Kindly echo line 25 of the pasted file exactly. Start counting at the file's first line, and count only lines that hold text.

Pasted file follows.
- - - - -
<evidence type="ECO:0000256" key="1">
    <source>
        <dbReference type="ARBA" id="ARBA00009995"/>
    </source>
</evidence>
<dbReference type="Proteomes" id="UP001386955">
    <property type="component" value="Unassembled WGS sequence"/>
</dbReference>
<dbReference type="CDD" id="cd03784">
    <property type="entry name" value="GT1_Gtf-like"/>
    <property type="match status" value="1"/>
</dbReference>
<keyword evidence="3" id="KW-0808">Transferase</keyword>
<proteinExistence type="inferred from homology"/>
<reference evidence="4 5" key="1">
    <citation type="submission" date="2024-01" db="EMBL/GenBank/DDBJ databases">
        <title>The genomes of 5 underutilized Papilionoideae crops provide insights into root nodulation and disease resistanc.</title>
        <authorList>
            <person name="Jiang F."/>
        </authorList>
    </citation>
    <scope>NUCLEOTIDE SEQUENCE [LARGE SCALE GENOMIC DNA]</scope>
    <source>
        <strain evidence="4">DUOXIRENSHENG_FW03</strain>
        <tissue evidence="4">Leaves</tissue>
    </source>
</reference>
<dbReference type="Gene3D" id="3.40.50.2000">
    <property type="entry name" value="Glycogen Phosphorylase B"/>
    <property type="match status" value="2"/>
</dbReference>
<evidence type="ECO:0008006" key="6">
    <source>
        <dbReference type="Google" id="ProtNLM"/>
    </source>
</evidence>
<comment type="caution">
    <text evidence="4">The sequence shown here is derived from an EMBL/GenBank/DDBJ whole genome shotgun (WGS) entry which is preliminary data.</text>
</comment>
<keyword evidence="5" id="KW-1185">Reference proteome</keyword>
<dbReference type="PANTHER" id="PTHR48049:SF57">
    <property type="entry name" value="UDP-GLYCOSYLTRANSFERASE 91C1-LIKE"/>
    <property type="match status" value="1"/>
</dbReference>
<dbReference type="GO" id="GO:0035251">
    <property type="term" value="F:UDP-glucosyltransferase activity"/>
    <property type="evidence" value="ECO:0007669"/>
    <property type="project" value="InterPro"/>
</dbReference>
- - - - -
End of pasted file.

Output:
        <tissue evidence="4">Leaves</tissue>